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City of Valletta

Valletta, Malta

Stadt Valletta, also known as the "Fortress City," is the capital of the picturesque island of Malta in the Mediterranean Sea. This stunning city, often referred to as the "jewel of the Mediterranean," was named after its founder, Jean de la Valette, a Grand Master of the Knights of St. John who successfully defended the island from a Turkish invasion in the 16th century.

Valletta is a small but vibrant city, with a population of just over 6,000 residents. Its historic center is a UNESCO World Heritage Site, boasting beautiful Baroque architecture, fortified walls, and grand palaces. The city is also home to many museums, churches, and galleries, making it a paradise for history and art lovers.

One of the highlights of Valletta is its stunning Grand Harbour, which has been used as a natural harbor since ancient times. From the harborside, visitors can take a ferry to explore the neighboring islands of Gozo and Comino or simply enjoy a leisurely stroll along the water's edge.

The city also offers a diverse culinary scene, with a mix of traditional Maltese dishes and international cuisine. Visitors can sample local delicacies such as pastizzi (flaky pastries filled with ricotta or mushy peas) and rabbit stew, or dine at one of the many upscale restaurants overlooking the harbor.

Valletta is also a shopper's paradise, with a range of boutiques, designer stores, and markets selling everything from local handicrafts to high-end fashion. The city is known for its traditional handmade lace and intricate filigree jewelry, both of which make for unique souvenirs to take home.

In addition to its rich history and cultural attractions, Valletta also offers a lively nightlife scene. From trendy bars and clubs to traditional wine bars, there is something for everyone to enjoy after the sun goes down.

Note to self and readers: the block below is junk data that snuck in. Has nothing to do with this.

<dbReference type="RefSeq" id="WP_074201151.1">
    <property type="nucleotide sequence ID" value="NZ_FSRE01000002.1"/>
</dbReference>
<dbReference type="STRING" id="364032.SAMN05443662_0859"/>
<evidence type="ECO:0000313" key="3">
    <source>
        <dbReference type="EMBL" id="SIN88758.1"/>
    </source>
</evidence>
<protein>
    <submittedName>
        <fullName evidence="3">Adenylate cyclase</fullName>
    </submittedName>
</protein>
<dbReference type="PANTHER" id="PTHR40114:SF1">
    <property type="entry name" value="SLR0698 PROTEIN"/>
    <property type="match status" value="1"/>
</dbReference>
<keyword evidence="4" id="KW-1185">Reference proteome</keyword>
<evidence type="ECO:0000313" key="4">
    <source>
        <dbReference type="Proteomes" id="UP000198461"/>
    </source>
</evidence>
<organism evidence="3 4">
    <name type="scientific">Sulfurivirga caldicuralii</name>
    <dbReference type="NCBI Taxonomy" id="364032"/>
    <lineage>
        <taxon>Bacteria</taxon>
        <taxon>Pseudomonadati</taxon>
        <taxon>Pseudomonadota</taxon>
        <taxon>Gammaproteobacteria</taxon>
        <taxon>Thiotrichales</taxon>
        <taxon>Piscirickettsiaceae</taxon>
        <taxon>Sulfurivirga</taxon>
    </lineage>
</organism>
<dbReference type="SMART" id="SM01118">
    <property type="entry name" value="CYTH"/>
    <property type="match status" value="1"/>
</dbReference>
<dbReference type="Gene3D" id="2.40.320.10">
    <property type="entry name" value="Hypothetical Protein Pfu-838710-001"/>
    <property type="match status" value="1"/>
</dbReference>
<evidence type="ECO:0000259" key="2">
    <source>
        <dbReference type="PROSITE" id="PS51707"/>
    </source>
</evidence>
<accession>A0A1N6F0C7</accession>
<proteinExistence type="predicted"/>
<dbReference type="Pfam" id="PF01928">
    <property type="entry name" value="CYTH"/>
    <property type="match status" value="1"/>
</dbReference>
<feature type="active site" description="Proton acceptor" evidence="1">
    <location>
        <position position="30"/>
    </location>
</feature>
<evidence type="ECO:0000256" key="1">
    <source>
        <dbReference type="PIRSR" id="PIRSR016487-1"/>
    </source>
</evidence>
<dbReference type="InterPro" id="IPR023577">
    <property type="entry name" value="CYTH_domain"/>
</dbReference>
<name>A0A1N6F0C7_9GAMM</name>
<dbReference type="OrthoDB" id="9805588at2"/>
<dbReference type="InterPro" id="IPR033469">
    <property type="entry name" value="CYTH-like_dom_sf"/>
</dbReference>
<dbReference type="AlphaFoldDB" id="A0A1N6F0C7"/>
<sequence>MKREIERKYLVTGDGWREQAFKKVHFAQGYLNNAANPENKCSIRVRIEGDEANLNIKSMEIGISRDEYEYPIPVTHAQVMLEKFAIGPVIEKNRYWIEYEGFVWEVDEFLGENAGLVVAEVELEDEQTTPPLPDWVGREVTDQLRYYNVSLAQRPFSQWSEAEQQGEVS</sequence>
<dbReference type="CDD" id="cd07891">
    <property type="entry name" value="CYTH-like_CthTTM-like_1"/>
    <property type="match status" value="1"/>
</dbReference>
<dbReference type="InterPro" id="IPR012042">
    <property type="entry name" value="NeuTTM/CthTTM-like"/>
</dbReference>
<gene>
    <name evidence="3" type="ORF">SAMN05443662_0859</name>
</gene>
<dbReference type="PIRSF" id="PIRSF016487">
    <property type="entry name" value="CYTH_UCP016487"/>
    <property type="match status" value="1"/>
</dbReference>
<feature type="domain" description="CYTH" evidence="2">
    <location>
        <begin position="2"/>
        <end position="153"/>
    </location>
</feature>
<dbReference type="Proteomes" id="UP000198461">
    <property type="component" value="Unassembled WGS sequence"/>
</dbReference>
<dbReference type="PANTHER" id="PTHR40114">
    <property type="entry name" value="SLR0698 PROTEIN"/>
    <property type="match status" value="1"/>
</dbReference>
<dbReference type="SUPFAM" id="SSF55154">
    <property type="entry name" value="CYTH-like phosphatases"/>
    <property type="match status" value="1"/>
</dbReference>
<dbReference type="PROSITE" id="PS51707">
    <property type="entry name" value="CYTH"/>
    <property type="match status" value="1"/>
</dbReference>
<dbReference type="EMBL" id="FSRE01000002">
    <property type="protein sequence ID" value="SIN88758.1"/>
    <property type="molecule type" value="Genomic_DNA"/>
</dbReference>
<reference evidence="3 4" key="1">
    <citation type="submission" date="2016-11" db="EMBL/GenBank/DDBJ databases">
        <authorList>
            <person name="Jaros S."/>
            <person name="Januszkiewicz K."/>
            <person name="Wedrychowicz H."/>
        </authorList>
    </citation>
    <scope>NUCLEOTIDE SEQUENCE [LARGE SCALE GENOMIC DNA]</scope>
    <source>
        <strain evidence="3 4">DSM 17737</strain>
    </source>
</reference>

Whether you are a history buff, a foodie, a shopaholic, or simply looking for a relaxing holiday destination, Stadt Valletta has something to offer. With its charming streets, stunning architecture, and warm Mediterranean climate, it is a must-visit destination for anyone traveling to Malta.

The capital of Malta is inextricably linked to the history of the military and charitable Order of St John of Jerusalem. It was ruled successively by the Phoenicians, Greeks, Carthaginians, Romans, Byzantines, Arabs and the Order of the Knights of St John. Valletta’s 320 monuments, all within an area of 55 ha, make it one of the most concentrated historic areas in the world.

Valletta (, Maltese: il-Belt Valletta, Maltese pronunciation: [vɐlˈlɛt.tɐ]) is the capital city of Malta and one of its 68 council areas. Located between the Grand Harbour to the east and Marsamxett Harbour to the west, its population as of 2021 was 5,157. As Malta’s capital city, it is a commercial centre for shopping, bars, dining, and café life. It is also the southernmost capital of Europe, and at just 0.61 square kilometres (0.24 sq mi), it is the European Union's smallest capital city.

Valletta's 16th-century buildings were constructed by the Knights Hospitaller. The city was named after the Frenchman Jean Parisot de Valette, who succeeded in defending the island against an Ottoman invasion during the Great Siege of Malta. The city is Baroque in character, with elements of Mannerist, Neo-Classical and Modern architecture, though the Second World War left major scars on the city, particularly the destruction of the Royal Opera House. The city was officially recognised as a World Heritage Site by UNESCO in 1980. The city has 320 monuments, all within an area of 0.55 square kilometres (0.21 sq mi), making it one of the most concentrated historic areas in the world. Sometimes called an "open-air museum", Valletta was chosen as the European Capital of Culture in 2018. Valletta was also listed as the sunniest city in Europe in 2016.

The city is noted for its fortifications, consisting of bastions, curtains and cavaliers, along with the beauty of its Baroque palaces, gardens and churches.